Resveratrol may treat alcoholic liver disease

NEW YORK (Reuters Health) - Resveratrol, an antioxidant abundant in grapes, red wine, peanuts — and, according to a new study, dark chocolate and cocoa — may prevent and treat the build-up of fat in the liver caused by chronic alcohol drinking.

In experiments with mice, resveratrol reduced the amount of fat produced in the liver of mice fed alcohol and increased the rate at which liver fat was broken down.

Chronic heavy alcohol drinking causes fat to accumulate in the liver and can lead to cirrhosis, fibrosis, and other liver diseases. “Our study suggests that resveratrol may serve as a promising agent for preventing or treating human alcoholic fatty liver disease,” the researchers conclude in a report in the American Journal of Physiology–Gastrointestinal and Live Physiology.

Previous work has shown that chronic alcohol ingestion inhibits two proteins — AMPK and SIRT1 — that play a key role in the breakdown of fats in the liver. When alcohol inhibits these two proteins, it allows fat to accumulate.

By activating AMPK and SIRT1, resveratrol helps to clear fat from the liver, the new study indicates.

In the study, mice were maintained on a low-fat diet and some were fed resveratrol alone, alcohol alone, or the combination of resveratrol plus alcohol.

Tests on the animals showed that resveratrol treatment boosted levels of SIRT1 and stimulated the activity of AMPK in the livers of mice fed alcohol. Increased expression and activity of SIRT1 and AMPK also fueled a reduction in the levels and activity of other liver proteins involved in fat buildup and boosted levels of the fat metabolizing hormone adiponectin.

Taken together, these results indicate that resveratrol prevents alcoholic fatty liver disease by coordinating molecules that control fat metabolism.

In a separate study published this month, researchers report that cocoa powder, baking chocolate and dark chocolate all contain significant levels of resveratrol.  Continued…


Related Posts:

By Megan Rauscher NEW YORK (Reuters Health) - Obesity surgery, also known as bariatric surgery, not only helps obese individuals shed a significant amount of weight, it also significantly improves or completely resolves a common obesity-related liver problem known as non-alcoholic fatty liver disease, a review of published studies shows. So-called “non-alcoholic fatty liver disease” is an

Full Post: Liver disease may resolve with weight loss surgery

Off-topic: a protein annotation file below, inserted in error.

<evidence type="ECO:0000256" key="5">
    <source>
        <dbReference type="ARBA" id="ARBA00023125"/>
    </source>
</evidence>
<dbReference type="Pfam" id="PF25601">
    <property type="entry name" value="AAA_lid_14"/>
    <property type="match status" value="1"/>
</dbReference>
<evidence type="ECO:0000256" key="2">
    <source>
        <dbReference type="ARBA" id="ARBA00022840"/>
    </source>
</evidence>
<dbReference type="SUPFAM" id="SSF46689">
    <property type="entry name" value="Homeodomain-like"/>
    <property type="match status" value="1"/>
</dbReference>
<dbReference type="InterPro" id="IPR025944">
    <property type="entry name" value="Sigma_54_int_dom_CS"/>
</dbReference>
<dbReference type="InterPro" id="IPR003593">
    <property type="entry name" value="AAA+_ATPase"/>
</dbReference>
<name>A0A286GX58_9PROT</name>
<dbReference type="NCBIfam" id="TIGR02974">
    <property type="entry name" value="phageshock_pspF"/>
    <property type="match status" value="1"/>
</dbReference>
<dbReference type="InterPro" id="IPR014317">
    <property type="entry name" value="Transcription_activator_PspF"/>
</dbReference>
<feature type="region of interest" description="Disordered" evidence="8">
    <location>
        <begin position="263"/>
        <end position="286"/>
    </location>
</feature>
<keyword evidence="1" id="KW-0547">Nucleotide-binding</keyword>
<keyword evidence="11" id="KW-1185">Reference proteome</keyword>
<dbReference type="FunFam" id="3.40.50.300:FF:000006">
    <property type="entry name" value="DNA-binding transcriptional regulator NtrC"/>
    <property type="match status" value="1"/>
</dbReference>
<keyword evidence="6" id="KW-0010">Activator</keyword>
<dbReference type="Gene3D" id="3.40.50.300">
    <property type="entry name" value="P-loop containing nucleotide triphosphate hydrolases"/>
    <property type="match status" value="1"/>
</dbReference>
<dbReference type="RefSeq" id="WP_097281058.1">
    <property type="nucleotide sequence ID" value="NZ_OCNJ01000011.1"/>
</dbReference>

By Will Dunham WASHINGTON (Reuters) - Women who consume more than two alcoholic drinks a day have a higher risk of getting the most common type of heart rhythm disturbance, which can raise the chances of having a stroke, researchers said on Tuesday. Previous research had shown that men who drink three or more alcoholic beverages daily

Full Post: Heart rhythm risk seen in women’s alcohol drinking

NEW YORK (Reuters Health) - A glass or two of wine per day may increase the amount of heart-healthy omega-3 fatty acids in a person’s blood, a new study suggests. The study of European adults found that those who drank in moderation tended to have higher blood levels of omega-3 — even when intake of fish,

Full Post: A little wine may boost heart-healthy omega-3

NEW YORK (Reuters Health) - New research indicates that most children who are 5-year survivors of liver transplantation have good graft function; however, chronic medical conditions and complications affecting other organs are common in this patient population. “The success of liver transplantation in children is defined by more than just excellent survival rates. Better understanding of

Full Post: Children do well 5 years after liver transplant

NEW YORK (Reuters Health) - There is no link between drinking alcohol and the likelihood of worsening chronic obstructive pulmonary disease, or COPD, according to a study of patients seen at Veteran Affairs hospitals. COPD includes conditions such as emphysema and chronic bronchitis. “While tobacco consumption has a well-established role in COPD-related morbidity, relatively less is

Full Post: Alcohol doesn’t worsen chronic lung conditions

Site Navigation

Most Read